Was it not the OSCE that played a key role in establishing the ceasefire and was perhaps the only effective intermediary with an authorised mandate throughout the course of the conflict? This only further emphasises the failure of the CSTO / CIS in regulatory practice. Returning to today, the self-proclaimed republic of Nagorno-Karabakh is not a member of the CSTO, and most experts point to this as a formal reason for Armenia’s inability to count on the Kremlin’s help, but interpreting the above documents, in fact, it can. The real reason is hidden in the unwillingness of the Kremlin itself to actively ensure a peaceful settlement of the conflict, despite the undertaken obligations. That could be explained by Principal — Agent relationship concept, where the Russian Federation uses the CSTO as an arbitrating agent, delegating responsibility to inefficient organisation, aiming to cheat on state commitment.
In the multi-vector policy of the Kremlin, based on a realistic perspective, the desire / need to maintain relations with Yerevan and Baku at the same time prevail. This position is conditioned by both geopolitical and economic interests (markets, oil, pipelines, arms sales). That explains Russia’s persistent evasion of CSTO obligations. However, the outcomes of such a policy for the Russian Federation are destructive, since the absence of a clear position repels Armenia, since its realistic perspective violates compliance between states, and also pushes Azerbaijan towards cooperation with a partner that supports and advocates Azerbaijan’s interests internationally — Turkey. This position also confirms by the analysing Azerbaijan’s actions, which conducted joint military operations in Karabakh, involving the staff of the regular army of the Russian Federation in the early 90s, and by today’s statements of the Azerbaijani government, denouncing Russia, as well as the international community, in creating the conjuncture of the frozen conflict that does not allow Azerbaijan to restore territorial integrity.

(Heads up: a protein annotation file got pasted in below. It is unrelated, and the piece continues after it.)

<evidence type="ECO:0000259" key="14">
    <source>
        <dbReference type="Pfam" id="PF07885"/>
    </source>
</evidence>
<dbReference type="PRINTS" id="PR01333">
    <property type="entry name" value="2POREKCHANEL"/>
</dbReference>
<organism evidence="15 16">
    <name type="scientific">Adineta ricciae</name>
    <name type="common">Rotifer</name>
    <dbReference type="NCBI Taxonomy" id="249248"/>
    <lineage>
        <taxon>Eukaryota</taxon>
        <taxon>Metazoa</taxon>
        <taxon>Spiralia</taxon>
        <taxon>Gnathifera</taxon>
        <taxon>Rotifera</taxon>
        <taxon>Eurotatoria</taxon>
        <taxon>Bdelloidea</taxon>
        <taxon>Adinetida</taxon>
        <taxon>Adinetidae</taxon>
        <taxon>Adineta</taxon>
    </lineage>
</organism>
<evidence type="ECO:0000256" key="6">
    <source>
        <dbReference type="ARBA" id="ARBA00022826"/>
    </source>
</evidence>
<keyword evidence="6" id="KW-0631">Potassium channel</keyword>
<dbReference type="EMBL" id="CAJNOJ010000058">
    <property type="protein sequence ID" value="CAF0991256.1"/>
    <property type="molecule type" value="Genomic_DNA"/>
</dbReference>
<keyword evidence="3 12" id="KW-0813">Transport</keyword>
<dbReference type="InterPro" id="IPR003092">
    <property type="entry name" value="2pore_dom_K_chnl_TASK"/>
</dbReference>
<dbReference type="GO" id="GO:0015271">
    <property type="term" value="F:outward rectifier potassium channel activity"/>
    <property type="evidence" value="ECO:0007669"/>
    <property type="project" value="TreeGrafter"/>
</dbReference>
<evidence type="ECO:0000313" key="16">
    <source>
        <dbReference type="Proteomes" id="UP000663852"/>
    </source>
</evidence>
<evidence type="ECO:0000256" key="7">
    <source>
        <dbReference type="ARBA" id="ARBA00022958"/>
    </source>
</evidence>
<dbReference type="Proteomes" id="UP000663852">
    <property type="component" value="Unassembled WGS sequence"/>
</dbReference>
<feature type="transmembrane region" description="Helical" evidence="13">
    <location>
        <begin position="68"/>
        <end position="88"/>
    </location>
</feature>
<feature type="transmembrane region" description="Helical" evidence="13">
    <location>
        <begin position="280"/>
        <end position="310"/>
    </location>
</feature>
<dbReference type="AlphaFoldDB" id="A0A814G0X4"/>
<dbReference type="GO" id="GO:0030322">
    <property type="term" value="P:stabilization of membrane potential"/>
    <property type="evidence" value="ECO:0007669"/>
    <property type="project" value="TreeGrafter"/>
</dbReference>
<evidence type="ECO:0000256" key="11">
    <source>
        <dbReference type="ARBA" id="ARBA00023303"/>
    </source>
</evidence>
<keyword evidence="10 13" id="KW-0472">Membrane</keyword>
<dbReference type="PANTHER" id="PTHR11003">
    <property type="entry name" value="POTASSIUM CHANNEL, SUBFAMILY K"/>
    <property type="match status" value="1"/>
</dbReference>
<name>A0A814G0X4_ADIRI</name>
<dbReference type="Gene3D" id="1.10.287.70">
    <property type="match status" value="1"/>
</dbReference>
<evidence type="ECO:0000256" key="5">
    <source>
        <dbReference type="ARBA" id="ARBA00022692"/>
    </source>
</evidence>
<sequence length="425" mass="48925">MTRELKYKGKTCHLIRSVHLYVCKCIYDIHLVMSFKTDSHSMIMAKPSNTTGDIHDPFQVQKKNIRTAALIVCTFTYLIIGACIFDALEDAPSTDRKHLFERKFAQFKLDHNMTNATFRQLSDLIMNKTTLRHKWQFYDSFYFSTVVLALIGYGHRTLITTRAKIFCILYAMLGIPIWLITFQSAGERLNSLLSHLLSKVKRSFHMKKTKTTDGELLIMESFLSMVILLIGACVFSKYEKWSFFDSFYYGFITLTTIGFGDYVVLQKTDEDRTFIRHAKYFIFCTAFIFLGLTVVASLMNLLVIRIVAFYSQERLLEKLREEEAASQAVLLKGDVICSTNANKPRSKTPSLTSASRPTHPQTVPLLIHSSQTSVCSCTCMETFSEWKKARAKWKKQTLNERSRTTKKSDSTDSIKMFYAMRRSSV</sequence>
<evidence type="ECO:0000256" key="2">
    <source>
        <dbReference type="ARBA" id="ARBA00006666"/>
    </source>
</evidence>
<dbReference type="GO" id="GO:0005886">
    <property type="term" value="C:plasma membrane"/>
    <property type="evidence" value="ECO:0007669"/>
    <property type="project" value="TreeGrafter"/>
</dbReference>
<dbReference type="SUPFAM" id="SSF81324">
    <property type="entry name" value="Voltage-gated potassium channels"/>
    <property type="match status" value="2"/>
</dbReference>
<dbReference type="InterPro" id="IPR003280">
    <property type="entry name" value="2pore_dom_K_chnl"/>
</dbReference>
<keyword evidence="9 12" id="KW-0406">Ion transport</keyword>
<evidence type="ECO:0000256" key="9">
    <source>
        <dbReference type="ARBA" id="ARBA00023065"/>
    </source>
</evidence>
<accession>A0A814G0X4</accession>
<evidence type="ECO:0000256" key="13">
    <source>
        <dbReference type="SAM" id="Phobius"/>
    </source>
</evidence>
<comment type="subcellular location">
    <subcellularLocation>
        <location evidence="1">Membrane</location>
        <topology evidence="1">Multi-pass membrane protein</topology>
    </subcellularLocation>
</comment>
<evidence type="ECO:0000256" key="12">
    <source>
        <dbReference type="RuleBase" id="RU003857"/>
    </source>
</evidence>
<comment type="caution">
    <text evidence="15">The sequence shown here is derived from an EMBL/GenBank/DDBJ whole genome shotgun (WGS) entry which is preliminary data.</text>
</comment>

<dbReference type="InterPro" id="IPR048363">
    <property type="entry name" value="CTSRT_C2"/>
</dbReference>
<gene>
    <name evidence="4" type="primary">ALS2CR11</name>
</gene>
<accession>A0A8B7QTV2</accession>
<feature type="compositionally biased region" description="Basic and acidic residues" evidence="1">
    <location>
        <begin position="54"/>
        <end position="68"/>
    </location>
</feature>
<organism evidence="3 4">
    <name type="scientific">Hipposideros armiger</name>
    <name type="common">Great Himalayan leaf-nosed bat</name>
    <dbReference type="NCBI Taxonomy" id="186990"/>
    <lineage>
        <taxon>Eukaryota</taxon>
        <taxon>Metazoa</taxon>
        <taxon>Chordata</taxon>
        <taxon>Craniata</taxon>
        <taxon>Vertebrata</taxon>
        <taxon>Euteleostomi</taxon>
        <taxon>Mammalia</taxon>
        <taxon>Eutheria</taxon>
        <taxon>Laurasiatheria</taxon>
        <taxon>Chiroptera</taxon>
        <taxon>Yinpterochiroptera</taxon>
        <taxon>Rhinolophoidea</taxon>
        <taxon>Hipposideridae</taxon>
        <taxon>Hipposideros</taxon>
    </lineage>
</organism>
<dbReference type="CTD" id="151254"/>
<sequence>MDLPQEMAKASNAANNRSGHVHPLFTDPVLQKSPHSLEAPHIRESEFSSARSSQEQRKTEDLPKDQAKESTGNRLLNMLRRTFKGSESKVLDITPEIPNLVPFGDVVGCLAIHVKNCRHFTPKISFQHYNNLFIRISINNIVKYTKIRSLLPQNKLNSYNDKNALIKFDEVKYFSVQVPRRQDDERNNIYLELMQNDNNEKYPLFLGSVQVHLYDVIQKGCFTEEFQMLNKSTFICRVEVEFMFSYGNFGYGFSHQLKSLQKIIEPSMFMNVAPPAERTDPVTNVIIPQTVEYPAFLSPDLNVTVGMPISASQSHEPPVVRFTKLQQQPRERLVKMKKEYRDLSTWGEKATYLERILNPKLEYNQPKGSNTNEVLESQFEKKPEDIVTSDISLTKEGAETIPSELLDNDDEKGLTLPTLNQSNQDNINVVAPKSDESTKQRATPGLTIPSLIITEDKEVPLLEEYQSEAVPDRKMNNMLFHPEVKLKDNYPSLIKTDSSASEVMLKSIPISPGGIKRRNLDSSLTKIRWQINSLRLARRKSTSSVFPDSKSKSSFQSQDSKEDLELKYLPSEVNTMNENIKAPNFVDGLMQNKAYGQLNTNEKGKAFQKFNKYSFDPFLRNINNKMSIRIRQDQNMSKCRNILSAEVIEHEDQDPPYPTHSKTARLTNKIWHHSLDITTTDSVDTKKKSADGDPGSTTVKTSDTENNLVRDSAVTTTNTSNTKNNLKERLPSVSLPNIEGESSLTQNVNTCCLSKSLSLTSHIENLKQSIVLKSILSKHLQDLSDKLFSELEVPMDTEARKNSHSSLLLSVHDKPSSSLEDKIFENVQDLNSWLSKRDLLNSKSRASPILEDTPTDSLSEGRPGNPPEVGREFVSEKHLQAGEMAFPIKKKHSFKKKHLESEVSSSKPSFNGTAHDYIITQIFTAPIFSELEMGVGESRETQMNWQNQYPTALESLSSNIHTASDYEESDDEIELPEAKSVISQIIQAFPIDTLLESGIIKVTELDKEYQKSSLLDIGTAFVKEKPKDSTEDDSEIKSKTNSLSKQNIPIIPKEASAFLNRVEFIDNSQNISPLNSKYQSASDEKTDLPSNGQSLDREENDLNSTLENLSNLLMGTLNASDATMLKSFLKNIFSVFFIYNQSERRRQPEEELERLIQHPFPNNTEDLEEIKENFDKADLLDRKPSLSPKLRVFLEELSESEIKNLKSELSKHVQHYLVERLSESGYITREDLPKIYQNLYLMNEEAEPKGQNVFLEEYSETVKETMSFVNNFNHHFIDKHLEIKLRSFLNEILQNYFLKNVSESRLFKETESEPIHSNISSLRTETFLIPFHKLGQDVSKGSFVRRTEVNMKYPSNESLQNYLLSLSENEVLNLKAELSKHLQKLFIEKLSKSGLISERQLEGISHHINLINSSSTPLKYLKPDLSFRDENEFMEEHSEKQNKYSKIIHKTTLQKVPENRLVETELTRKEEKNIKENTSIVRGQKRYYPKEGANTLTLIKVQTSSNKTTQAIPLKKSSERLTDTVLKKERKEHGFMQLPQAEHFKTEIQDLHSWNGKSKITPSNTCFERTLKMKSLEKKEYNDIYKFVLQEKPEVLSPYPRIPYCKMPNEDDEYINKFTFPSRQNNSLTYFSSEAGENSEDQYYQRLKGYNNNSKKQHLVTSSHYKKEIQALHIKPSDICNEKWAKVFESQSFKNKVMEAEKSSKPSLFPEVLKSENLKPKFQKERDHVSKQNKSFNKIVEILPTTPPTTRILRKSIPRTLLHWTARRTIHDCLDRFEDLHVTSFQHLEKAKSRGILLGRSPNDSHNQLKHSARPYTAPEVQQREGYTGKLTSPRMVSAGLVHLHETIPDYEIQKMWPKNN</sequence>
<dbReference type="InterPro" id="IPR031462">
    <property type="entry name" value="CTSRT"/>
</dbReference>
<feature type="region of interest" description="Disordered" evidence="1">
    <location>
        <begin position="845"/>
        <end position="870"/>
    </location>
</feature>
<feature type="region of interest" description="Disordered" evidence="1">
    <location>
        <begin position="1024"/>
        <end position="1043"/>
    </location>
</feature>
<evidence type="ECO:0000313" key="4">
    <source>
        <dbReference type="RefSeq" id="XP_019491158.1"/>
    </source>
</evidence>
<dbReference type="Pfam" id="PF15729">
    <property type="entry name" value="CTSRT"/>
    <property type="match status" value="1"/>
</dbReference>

Russian armed forces (the combined forces of the CSTO) would most likely join the direct confrontation in case of a scenario involving further escalation and the presence of Turkish regular troops in the region, however, among the variability of scenarios and the hybrid nature of the behaviour of the actors involved, such an outcome is unlikely to happen. Consequently, in other scenarios which are under consideration, a common feature follows — Russia is almost irrevocably losing its former influence in the Caucasian region due to the inconsistency of its settlement politics and repeated violation of obligations to the parties to the conflict within CSTO. For the status quo to be changed, might be the case of Russian military contingent / peacekeepers entry causing the balance of forces transformation, however at the current conflict stage such a reorder is strenuous to predict.
Student political science in Taras Shevchenko National University of Kyiv
This publication is part to the partnership between Newssky Media Group and the Institute for Democratization and Development/Ця публікація здійснюється у партнерстві Newssky Media Group та Інституту демократизації та розвитку